Going right back to our early years, many of us were raised in what's sometimes called the 'entity' model of education. (I certainly was.) This is the idea that children are 'clever' or 'stupid', 'sporty' or 'weedy', 'good at maths' or 'bad at maths' and so on. A child produces a nice piece of work, an adult says 'Ooh, aren't you clever?', and boom, we have the makings of 'a clever child'. If it happens enough times in a row, we come to expect that the child will always produce good work, because the child is clever - so if the child produces a bad piece of work, or doesn't understand something, that means that something has gone wrong - because, after all, the child is supposed to be clever, right? If this attitude is taken on board by the child, it can lead to all kinds of problems - arrogance ('I'm clever, you're stupid'), fear of failure ('if I can't do this people won't think I'm clever any more') and so on. These problems can persist well into adult life, and warp our behaviour and views for many years.
It's widely recognised now that the 'process' model of education is much healthier. In this view, the outcome of a particular task is seen as the product of a process rather than a fixed attribute. In a process, many factors come together to produce the final outcome. Change one or more factors, change the outcome. If you study hard for a test, you're more likely to get a positive result than if you don't. And conversely, if you get a bad result on a test, the implication is that more work is needed in that area of your studies, rather than 'you failed because you suck at this and you always will'. The process model recognises the potential for growth and change in a way that the entity model doesn't, and so it's empowering where the entity model is fatalistic.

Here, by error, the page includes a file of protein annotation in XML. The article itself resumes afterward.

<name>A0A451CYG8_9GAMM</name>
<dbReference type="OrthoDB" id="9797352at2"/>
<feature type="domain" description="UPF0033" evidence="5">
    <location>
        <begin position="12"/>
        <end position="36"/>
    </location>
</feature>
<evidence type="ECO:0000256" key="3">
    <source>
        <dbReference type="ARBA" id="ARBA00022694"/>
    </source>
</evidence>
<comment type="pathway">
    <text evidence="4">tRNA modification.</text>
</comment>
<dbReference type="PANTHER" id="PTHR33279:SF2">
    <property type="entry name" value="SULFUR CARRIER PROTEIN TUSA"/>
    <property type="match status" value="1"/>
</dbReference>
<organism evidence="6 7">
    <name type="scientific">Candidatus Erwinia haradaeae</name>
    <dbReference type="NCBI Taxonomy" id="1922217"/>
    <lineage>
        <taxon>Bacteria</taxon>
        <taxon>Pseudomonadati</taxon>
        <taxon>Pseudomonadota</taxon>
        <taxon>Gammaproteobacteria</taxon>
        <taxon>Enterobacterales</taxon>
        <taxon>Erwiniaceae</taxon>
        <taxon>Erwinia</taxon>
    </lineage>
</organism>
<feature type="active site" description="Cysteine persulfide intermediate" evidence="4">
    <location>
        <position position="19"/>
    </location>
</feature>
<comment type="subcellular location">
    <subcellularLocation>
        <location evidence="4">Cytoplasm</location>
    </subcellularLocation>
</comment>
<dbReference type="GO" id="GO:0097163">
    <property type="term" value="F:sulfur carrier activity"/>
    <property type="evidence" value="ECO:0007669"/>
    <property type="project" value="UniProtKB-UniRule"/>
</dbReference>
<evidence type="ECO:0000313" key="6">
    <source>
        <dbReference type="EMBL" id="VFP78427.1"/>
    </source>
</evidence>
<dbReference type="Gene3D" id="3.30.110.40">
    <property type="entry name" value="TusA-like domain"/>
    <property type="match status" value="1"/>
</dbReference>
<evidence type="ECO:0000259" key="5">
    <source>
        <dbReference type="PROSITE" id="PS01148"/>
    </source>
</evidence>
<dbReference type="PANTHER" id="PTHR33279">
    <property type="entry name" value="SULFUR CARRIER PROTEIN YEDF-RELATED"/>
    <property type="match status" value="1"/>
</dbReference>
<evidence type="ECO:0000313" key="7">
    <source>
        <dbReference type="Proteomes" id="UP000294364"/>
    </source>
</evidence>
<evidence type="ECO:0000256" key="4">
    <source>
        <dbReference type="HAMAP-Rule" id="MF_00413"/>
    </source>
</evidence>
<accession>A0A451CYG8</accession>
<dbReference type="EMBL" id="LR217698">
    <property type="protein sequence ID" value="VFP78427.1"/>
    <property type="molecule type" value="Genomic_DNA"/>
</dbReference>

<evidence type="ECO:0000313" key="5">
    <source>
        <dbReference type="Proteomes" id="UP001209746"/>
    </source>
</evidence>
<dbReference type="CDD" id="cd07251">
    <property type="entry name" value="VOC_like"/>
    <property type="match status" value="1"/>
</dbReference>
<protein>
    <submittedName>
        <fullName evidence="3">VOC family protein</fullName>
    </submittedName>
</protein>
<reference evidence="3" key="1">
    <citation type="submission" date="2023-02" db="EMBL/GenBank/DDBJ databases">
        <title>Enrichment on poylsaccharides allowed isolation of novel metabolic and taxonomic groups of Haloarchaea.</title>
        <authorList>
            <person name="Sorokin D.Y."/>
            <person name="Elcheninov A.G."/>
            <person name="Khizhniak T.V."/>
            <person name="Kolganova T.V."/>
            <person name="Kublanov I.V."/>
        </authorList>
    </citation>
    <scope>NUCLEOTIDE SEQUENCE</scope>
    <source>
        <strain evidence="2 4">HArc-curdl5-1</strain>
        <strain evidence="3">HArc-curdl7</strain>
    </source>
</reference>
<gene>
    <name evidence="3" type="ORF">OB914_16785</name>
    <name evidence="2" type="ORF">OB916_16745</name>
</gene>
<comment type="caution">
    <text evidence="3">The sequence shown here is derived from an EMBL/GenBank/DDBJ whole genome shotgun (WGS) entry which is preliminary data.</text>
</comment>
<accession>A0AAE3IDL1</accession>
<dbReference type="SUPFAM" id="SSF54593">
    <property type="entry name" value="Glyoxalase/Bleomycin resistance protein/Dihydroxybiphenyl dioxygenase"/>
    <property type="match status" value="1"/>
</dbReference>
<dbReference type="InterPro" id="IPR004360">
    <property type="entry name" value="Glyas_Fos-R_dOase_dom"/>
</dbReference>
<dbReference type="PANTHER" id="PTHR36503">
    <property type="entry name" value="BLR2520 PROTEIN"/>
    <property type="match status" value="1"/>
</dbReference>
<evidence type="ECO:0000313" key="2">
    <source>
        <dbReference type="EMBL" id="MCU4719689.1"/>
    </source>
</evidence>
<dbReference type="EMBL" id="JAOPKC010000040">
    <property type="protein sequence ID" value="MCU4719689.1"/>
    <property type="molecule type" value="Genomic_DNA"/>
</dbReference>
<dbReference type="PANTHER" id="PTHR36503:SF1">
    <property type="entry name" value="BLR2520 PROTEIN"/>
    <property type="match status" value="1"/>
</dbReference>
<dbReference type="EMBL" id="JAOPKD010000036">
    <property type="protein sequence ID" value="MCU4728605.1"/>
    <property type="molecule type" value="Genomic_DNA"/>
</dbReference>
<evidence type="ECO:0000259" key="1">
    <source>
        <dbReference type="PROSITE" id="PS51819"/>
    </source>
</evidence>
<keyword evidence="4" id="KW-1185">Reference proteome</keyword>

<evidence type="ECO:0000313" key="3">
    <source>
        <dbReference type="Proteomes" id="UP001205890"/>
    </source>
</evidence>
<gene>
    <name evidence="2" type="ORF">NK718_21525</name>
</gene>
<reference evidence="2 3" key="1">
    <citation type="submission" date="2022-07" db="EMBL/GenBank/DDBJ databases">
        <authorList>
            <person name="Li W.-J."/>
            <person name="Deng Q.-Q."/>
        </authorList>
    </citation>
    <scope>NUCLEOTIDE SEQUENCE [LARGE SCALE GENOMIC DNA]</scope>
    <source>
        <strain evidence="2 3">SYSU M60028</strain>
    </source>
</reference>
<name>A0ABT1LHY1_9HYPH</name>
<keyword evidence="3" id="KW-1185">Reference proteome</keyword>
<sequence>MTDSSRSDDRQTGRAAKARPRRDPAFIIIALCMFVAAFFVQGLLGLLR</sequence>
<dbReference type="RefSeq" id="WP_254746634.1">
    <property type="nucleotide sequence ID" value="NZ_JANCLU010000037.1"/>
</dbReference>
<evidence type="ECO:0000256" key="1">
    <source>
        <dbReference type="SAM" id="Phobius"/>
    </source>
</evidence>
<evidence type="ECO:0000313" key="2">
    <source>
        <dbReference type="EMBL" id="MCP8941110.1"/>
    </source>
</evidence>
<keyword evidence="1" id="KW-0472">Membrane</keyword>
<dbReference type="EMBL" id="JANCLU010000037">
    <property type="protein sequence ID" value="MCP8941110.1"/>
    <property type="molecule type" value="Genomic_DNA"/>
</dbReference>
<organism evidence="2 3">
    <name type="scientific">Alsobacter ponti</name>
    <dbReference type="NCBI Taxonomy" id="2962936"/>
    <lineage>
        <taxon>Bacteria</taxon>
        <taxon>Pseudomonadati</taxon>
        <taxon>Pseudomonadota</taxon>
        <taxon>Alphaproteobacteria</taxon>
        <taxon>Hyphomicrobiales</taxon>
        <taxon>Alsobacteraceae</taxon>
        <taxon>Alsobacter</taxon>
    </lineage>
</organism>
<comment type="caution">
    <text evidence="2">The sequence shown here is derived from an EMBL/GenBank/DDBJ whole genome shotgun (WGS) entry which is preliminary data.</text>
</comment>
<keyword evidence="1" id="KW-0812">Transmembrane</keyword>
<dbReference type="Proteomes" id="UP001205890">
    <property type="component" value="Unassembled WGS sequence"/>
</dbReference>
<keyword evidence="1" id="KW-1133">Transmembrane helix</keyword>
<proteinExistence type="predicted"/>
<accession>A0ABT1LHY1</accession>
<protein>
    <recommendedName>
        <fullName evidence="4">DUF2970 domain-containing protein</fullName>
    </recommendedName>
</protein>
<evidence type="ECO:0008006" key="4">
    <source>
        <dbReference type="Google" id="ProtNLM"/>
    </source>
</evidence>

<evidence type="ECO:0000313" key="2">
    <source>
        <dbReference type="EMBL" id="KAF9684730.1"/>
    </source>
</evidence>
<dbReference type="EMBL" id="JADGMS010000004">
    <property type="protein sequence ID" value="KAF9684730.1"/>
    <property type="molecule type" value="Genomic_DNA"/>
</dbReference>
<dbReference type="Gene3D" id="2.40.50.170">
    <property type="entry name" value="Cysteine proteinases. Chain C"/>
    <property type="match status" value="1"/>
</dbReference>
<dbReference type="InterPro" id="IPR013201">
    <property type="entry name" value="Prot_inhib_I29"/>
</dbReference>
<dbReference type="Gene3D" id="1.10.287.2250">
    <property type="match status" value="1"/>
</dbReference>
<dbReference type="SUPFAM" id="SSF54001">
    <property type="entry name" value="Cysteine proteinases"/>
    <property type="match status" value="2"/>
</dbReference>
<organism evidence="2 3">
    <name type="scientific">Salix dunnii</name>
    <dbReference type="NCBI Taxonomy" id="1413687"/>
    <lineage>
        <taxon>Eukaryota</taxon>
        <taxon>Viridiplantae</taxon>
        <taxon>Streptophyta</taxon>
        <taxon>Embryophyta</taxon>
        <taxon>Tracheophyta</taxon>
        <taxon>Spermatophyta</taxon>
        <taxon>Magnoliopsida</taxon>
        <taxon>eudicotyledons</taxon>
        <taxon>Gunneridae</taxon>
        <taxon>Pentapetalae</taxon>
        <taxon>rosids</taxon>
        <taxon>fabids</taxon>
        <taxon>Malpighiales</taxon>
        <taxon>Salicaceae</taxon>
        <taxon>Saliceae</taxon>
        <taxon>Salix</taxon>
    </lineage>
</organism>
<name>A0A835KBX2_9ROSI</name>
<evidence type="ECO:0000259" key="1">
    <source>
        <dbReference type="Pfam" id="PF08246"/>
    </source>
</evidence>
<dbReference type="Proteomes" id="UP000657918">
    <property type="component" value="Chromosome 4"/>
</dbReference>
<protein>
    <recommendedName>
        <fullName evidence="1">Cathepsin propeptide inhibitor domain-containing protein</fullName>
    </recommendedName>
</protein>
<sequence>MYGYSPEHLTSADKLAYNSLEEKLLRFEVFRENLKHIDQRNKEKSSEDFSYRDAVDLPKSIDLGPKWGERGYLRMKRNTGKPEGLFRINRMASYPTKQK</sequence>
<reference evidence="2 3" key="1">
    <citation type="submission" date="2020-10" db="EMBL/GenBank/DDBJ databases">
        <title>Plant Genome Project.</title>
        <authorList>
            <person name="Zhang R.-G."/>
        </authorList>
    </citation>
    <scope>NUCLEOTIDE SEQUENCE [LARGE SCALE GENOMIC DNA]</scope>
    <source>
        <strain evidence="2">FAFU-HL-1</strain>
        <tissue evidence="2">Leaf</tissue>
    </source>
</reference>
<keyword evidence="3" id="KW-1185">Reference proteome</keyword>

It turns out that this 'entity view' vs 'process view' applies much more broadly than just in education. Actually, everything is like this - no exceptions. Take anything you like, explore it deeply enough, and you'll find a web of relationships, causes and conditions, with no fixed centre or 'entity' to be found.
Seeing the world in this way can really help us to get past our personal sticking points in life. Have you ever found yourself in a difficult situation, wondering how it could possibly have happened - because this sort of thing isn't supposed to happen? Our minds love to make assumptions and take shortcuts, because it makes the world easier to understand, and so we freeze 'how things are' into a static entity - but then, from time to time, something will happen that violates that model, and we'll find ourselves in that unpleasant moment of frozen horror, unable to understand what just happened, caught in the gap between what's actually happening and what our understanding of the world says should be happening.
Looking at these situations in terms of dependent origination can help us to identify and uproot the fixed ideas which give rise to those moments where our mental gears grind together. It can be very instructive to take an incident where we thought to ourselves 'It isn't supposed to be that way!' and dig into it - OK, what's going on there? Why do I think it isn't supposed to be that way? What assumptions am I making about how things are supposed to be, and which ones were violated here? What combination of conditions came together to give rise to this unexpected, unpleasant situation?
Going through this exercise doesn't necessarily mean that we end up happy about what happened - often the situations that cause us the most pain are still unpleasant whether or not they violate our world view - but at least we don't have to deal with the additional pain of the damage to our mental gearbox.
Going further into dependent origination
More generally, we don't have to limit this kind of exploration just to the unpleasant stuff in life. It can be very instructive, and at times quite beautiful, to take any phenomenon and unpack it in this way. When looking at what gave rise to a situation, we can go both 'sideways' and 'backwards'.